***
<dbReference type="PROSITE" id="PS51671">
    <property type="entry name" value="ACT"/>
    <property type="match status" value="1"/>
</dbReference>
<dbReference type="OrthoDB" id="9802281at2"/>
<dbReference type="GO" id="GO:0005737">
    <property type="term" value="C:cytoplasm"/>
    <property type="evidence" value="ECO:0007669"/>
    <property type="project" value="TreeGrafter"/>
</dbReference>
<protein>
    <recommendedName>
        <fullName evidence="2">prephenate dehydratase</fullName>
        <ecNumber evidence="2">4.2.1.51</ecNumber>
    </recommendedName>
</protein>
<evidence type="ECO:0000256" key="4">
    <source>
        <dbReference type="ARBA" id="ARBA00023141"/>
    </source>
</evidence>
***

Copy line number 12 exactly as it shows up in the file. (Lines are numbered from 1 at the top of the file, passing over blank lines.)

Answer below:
    <recommendedName>